Penarth Dock, South Wales - 150 years - the heritage and legacy  
Penarth Dock, South Wales - the heritage & legacy . . .

Index to Volume Seven - The People - Dock Family Trees - Railway and Dock Company Officials . . .

Nixon, John - (1815 -1899)

John Nixon.

John Nixon, [991] one of the original promotors of the Penarth Dock, Harbour and Railway Company, (also the Baroness Windsor, the Hon. Robert Clive, Crawshay Bailey and Lewis Davis).

The 1908 Coal Annual stated : The early history of the Penarth Docks forms one of the most interesting phases of the romance of the growth of the trade and port of Cardiff. A span of just fifty years bridges its original and its present-day position, and during the greater part of this period its career has been that of an enterprise distinguished rather by a steady than a rapid growth. But it is quite safe to say that the annals of the great port of Cardiff contain nothing of more striking interest than the piece of bold, far-seeing enterprise which was responsible for the conception, first of the old Ely Harbour, and then a year later of the Penarth Dock, and the unflinching courage with which the works, despite the failure of the contractors, were successfully carried through by the original Board of Directors, and the undertaking started on its career under the aegis of the Taff Vale Railway Company. The pioneers of the trade of Cardiff played for high stakes, but as in the case of Lord Bute with the Bute Docks, and in the case also of the promoters of the Barry Docks in recent times, the great risks undertaken by Mr. Crawshay Bailey, Mr. John Nixon, and others, when they launched the Penarth undertaking, and by the Taff Vale Board when they took over the works before they were actually completed, were justified by results, and to-day the Penarth Docks, though comparatively small in area, rank among the best administered and most efficient in the United Kingdom, and have transformed a wild, uninhabited region into a thriving, well-built and populous seaside resort. . . .



We regret to record the death of Mr. John Nixon. Born in 1815, the son of a yeoman farmer in North Durham.

Mr. Nixon was one of the brilliant band of mining and civil engineers who passed through Dr. Bruce’s famous academy at Newcastle, and, between them, exercised immense influence in the industrial development which this dying century has witnessed.

He was apprenticed to Mr. Gray, of Garesfield, then chief mining engineer to the Marquis of Bute, and then became overman at the Garesfield Colliery at 3s. 6d. per day. He then undertook an important survey of the underground workings of the Dowlais Company. It was during this stay in South Wales that Mr. Nixon’s attention was first directed to the superior qualities of South Wales coal, out of which he was destined in after years to accumulate a vast fortune.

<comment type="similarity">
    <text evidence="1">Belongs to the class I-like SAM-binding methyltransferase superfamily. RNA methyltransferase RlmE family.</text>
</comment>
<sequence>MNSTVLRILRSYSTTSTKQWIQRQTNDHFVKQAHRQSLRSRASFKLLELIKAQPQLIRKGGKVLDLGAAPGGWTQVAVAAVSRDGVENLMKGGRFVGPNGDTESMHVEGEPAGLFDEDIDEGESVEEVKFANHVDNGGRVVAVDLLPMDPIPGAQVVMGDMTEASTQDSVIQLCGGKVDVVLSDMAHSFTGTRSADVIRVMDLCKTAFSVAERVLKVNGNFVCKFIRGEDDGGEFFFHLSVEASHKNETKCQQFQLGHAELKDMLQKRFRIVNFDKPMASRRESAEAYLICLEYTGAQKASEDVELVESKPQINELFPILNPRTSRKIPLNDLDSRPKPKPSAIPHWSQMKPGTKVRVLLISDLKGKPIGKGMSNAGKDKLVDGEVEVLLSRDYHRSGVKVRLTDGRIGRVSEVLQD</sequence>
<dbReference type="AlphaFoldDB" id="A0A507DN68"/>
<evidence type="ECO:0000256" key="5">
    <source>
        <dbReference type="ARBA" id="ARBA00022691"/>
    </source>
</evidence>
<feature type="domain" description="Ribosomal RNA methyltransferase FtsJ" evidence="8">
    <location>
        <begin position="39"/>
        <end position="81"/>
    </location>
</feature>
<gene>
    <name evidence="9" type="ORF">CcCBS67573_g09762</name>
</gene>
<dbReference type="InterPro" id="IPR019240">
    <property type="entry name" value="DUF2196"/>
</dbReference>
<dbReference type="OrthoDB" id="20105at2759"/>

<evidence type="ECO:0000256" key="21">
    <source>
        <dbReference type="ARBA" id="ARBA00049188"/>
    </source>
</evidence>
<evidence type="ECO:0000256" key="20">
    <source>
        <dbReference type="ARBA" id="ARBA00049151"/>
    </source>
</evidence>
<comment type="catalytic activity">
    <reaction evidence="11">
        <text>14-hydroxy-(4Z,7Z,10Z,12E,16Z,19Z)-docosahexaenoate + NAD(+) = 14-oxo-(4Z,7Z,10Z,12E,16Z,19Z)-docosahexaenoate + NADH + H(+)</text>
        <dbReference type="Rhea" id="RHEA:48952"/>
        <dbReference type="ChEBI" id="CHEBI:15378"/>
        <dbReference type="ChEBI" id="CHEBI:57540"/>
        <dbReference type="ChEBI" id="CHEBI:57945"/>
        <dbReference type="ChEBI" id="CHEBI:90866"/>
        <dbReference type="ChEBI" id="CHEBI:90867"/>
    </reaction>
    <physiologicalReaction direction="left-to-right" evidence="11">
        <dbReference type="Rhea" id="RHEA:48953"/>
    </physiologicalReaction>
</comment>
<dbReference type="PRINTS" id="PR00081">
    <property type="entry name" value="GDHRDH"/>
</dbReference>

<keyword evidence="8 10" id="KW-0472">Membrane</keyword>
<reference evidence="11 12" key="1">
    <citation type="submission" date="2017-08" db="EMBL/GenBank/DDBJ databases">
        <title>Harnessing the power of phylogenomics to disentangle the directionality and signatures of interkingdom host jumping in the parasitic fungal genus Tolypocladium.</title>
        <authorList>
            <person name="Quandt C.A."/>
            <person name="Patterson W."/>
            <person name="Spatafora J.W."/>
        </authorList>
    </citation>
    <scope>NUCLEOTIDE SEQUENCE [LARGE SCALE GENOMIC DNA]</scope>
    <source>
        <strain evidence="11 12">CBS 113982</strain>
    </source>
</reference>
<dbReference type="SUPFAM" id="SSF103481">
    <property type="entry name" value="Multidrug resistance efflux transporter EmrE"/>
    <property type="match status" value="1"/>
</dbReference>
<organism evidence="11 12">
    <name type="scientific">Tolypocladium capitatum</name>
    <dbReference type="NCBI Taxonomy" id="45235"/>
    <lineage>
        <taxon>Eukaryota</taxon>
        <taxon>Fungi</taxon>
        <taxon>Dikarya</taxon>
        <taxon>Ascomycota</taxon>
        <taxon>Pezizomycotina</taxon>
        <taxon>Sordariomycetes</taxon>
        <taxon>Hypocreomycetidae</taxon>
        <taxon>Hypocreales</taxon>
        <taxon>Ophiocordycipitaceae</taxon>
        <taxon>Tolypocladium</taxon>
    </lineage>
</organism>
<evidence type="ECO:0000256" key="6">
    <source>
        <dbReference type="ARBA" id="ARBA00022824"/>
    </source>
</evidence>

He then became mining engineer to an English company working what was believed to be an extensive coal and iron field at Languin, in the neighbourhood of Nantes. Some time after his return to England he chartered a small vessel and took over a cargo of coal to Nantes at his own risk. This coal he supplied gratis, for purposes of experiment, to sugar refineries, and he was successful also in inducing the French Government to make an official trial of it, at which, apart altogether from the merit of smokelessness, it was found to be 33 per cent superior to Newcastle coal in evaporative quality. In the end he succeeded in establishing his coal firmly on the Loire and in persuading the French Government to adopt it for naval purposes.

Mr. Nixon then took to coal mining in South Wales, and being successful, he acquired and made many collieries, including Navigation and Deep Duffryn, until, a year or two ago, the output of the Nixon group was 1,250,000 tons per annum. His success was due in large measure not only to indomitable determination and to resolute use of the best appliances and methods, but also to no mean share of inventive talent. To him, for example, is due the introduction into South Wales of the long wall system of working, in the place of the wasteful pillar and stall system. Nixon’s ventilating apparatus and his improvements in winding machinery are also well known. Of the sliding-scale system Mr. Nixon was one of the original movers, and one of the original members of the committee.

He was one of the founders of the Monmouthshire and South Wales Coalowners’ Association. He was for 15 years chairman of the earlier South Wales Coal Association, and for many years he represented South Wales on the Mining Association of Great Britain.

With all this he found time for field sports, and was, until quite recently, able to carry a gun on his moor. - Engineering [627] 1899.

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